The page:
Fatigue is often linked to this disease; however, the reason for this is not well understood. Most patients report depression and fatigue at the moment of their diagnosis, so it may just be due to some psychological effect, but some studies seem to link fatigue with gluten-free diets. There’s still a lot to research about this topic.

7. Chronic fatigue syndrome

CFS is the name given to a condition in which doctors can’t find an explanation for the extreme fatigue experienced by a patient. Normally, CFS doesn’t improve with rest and can’t be diagnosed with a single test. Only a series of tests discarding possible causes tend to lead to this particular result.

CFS also affects memory, can cause headaches, muscle pain, enlarged lymph nodes, etc. At the moment there’re no answers to why some people develop this syndrome and others don’t.

Some of the potential triggers include:

  • Viral infections
  • Problems with regulation of the immune system
  • Hormonal problems

8. Diabetes

This is a common and irreversible metabolic disease characterized by high levels of glucose in blood and urine. Fatigue is common among people with diabetes; however, the reason why is still unknown. This particular area of knowledge remains underexplored.

Some think that diabetes-related fatigue is the result of the interaction of many factors, including: Diet, physical activity, psychology, hormones, inflammation, etc. At the moment no one knows .

9. Glandular fever

Also known as infectious mononucleosis, this infection is mostly seen in adolescents or adults who haven’t been infected with the Epstein-Barr virus before, people can be infected and show no symptoms for nearly 2 months. 

Although fever is the main symptom, fatigue is the one that lasts the longest (up to 6 months after the infection).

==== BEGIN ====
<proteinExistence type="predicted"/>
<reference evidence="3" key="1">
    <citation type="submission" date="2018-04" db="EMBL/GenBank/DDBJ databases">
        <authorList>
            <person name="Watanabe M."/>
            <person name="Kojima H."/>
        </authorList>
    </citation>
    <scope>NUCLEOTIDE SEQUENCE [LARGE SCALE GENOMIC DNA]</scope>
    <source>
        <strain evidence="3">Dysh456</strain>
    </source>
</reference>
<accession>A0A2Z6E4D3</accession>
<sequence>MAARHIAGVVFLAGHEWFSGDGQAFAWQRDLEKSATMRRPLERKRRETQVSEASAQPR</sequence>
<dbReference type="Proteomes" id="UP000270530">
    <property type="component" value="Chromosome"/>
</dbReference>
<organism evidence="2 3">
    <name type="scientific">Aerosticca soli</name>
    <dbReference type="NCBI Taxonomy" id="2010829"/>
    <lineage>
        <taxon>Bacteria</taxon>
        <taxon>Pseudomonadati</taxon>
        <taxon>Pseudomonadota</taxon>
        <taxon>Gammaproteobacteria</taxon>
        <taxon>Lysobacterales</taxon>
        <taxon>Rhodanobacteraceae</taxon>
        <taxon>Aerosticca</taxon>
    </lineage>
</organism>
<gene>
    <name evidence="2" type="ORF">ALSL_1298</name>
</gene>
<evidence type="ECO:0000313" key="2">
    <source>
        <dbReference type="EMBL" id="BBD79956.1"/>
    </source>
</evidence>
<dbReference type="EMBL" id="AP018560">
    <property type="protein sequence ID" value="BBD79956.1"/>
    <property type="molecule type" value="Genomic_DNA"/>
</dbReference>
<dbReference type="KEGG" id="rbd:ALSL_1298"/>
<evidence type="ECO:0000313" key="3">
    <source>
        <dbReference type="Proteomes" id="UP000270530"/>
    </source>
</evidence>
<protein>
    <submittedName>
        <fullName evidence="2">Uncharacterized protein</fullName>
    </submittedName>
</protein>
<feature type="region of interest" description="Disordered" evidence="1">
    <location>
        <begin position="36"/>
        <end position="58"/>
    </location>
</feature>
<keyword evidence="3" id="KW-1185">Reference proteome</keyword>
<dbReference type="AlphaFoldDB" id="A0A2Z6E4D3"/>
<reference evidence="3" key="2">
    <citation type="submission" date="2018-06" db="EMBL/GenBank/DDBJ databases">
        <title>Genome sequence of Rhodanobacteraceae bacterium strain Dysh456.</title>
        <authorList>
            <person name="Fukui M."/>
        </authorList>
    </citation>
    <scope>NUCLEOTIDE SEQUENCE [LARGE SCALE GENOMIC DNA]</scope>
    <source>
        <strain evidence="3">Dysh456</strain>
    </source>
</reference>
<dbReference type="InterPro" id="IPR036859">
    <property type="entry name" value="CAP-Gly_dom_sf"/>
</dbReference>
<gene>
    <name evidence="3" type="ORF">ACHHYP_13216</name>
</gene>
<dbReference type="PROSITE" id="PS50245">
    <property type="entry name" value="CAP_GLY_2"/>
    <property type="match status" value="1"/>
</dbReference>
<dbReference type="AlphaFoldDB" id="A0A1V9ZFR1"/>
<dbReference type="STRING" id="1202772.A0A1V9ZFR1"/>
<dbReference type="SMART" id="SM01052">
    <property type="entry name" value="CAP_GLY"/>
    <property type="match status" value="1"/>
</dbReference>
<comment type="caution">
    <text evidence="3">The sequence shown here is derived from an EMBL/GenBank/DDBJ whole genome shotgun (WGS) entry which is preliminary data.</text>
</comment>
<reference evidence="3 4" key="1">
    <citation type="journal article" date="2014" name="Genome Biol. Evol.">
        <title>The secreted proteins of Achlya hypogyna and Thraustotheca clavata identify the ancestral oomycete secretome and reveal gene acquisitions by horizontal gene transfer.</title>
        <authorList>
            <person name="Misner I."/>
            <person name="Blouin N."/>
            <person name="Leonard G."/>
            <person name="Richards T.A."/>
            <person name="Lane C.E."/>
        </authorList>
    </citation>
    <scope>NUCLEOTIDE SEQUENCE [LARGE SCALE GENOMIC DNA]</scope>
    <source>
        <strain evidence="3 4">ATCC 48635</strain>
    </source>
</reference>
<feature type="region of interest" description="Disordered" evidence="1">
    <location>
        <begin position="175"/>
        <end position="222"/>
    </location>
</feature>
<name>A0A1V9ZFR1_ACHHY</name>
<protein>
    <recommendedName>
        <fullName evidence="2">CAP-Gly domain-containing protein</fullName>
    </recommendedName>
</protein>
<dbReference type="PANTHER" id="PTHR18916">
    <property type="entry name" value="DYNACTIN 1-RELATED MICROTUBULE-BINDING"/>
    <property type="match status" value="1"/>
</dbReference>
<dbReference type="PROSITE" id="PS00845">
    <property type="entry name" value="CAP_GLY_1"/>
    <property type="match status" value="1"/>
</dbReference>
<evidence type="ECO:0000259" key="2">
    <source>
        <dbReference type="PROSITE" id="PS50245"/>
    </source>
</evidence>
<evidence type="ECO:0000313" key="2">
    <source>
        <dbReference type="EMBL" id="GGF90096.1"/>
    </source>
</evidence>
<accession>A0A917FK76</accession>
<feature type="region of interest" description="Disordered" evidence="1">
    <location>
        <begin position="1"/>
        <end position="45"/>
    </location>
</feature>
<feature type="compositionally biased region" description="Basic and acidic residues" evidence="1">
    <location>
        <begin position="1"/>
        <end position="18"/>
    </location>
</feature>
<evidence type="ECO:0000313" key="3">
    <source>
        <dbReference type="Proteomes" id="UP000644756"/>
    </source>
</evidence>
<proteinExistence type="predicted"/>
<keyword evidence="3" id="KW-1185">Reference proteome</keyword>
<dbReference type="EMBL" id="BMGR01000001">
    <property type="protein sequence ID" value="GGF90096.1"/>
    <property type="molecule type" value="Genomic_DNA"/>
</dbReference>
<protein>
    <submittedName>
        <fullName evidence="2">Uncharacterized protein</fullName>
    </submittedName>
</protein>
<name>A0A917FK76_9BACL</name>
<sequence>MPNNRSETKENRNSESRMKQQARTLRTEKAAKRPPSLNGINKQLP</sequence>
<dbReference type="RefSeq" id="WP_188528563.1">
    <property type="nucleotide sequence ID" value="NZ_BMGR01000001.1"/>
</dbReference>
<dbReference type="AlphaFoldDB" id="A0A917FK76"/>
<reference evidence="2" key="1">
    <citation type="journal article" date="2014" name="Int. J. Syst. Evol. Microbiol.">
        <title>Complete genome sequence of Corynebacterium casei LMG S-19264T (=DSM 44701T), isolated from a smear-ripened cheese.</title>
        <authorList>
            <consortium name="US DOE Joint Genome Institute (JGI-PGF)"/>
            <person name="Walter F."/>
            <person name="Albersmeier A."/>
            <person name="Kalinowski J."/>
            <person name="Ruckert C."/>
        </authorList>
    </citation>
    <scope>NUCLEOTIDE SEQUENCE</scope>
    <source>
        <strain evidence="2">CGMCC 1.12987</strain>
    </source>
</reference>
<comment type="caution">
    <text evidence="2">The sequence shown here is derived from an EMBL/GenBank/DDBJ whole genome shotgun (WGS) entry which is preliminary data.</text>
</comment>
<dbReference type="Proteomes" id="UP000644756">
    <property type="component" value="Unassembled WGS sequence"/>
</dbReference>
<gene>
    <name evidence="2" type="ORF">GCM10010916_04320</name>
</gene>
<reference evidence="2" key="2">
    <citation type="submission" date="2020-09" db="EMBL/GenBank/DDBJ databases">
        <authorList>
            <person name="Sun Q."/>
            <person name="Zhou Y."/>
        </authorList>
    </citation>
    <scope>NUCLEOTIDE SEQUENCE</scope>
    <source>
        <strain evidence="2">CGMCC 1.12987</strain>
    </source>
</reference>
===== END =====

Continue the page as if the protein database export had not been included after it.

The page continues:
10. Depression

Depression is the term usually used when someone feels sad or anxious for an extended period of time. People that have been depressed for a long period of time (over 2 years) can develop feelings of tiredness as part of a particular form of depression called dysthymia.

However, in literature, is common to see depression as the consequence of chronic fatigue syndrome. People who live with the syndrome often spend very long periods of their lives without effective treatment of diagnosis, which leads to feelings of hopelessness and eventually depression.

There are plenty of other reasons for why you may feel tired all the time, for example, if you are fighting an infection, it often triggers what some call “sickness behavior”, which sometimes includes fatigue. Overall, any condition related to chronic inflammation has the potential to cause tiredness. Or it simply could be that you need to make dietary changes. Whatever the case, if you If you experience long periods of fatigue and are concerned, talk to your doctor.  

To search for the best healthcare providers worldwide, please use the Mya Care search engine.

About the Author:
Hector Osorio is a cell biologist, research assistant and science/health content writer. He loves complex topics related to life sciences like cancer, viral infections and aging. He graduated from Central University of Venezuela Faculty of Sciences and worked as a research assistant for the Center of Experimental Medicine of the Venezuelan Center for Scientific Research (IVIC) for 5 years.